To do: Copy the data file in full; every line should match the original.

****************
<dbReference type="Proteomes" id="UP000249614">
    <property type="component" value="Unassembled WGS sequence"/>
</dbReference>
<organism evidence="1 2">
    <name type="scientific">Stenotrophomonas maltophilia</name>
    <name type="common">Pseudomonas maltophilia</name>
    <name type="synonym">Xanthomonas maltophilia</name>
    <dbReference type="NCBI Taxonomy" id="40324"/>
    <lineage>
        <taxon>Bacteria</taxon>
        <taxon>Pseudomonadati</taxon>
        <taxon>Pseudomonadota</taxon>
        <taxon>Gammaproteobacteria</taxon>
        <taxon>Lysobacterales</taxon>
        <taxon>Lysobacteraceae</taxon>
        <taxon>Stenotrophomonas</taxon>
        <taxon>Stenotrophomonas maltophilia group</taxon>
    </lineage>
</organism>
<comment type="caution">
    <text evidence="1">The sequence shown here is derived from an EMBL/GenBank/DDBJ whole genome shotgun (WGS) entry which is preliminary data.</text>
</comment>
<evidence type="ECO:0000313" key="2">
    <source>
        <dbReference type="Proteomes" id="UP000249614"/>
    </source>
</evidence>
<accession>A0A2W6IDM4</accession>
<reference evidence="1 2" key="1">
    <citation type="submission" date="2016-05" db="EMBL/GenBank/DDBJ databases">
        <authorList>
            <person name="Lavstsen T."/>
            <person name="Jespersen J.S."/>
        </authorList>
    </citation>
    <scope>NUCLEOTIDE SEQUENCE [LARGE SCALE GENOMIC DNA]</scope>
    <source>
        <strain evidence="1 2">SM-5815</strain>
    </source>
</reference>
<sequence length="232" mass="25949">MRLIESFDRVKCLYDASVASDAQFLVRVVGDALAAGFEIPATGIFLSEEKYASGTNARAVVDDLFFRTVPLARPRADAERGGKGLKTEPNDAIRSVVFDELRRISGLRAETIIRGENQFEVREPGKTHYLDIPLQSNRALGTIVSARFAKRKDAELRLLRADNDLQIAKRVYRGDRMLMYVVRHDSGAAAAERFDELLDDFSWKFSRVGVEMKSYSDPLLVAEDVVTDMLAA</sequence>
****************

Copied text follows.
<dbReference type="Proteomes" id="UP000249614">
    <property type="component" value="Unassembled WGS sequence"/>
</dbReference>
<organism evidence="1 2">
    <name type="scientific">Stenotrophomonas maltophilia</name>
    <name type="common">Pseudomonas maltophilia</name>
    <name type="synonym">Xanthomonas maltophilia</name>
    <dbReference type="NCBI Taxonomy" id="40324"/>
    <lineage>
        <taxon>Bacteria</taxon>
        <taxon>Pseudomonadati</taxon>
        <taxon>Pseudomonadota</taxon>
        <taxon>Gammaproteobacteria</taxon>
        <taxon>Lysobacterales</taxon>
        <taxon>Lysobacteraceae</taxon>
        <taxon>Stenotrophomonas</taxon>
        <taxon>Stenotrophomonas maltophilia group</taxon>
    </lineage>
</organism>
<comment type="caution">
    <text evidence="1">The sequence shown here is derived from an EMBL/GenBank/DDBJ whole genome shotgun (WGS) entry which is preliminary data.</text>
</comment>
<evidence type="ECO:0000313" key="2">
    <source>
        <dbReference type="Proteomes" id="UP000249614"/>
    </source>
</evidence>
<accession>A0A2W6IDM4</accession>
<reference evidence="1 2" key="1">
    <citation type="submission" date="2016-05" db="EMBL/GenBank/DDBJ databases">
        <authorList>
            <person name="Lavstsen T."/>
            <person name="Jespersen J.S."/>
        </authorList>
    </citation>
    <scope>NUCLEOTIDE SEQUENCE [LARGE SCALE GENOMIC DNA]</scope>
    <source>
        <strain evidence="1 2">SM-5815</strain>
    </source>
</reference>
<sequence length="232" mass="25949">MRLIESFDRVKCLYDASVASDAQFLVRVVGDALAAGFEIPATGIFLSEEKYASGTNARAVVDDLFFRTVPLARPRADAERGGKGLKTEPNDAIRSVVFDELRRISGLRAETIIRGENQFEVREPGKTHYLDIPLQSNRALGTIVSARFAKRKDAELRLLRADNDLQIAKRVYRGDRMLMYVVRHDSGAAAAERFDELLDDFSWKFSRVGVEMKSYSDPLLVAEDVVTDMLAA</sequence>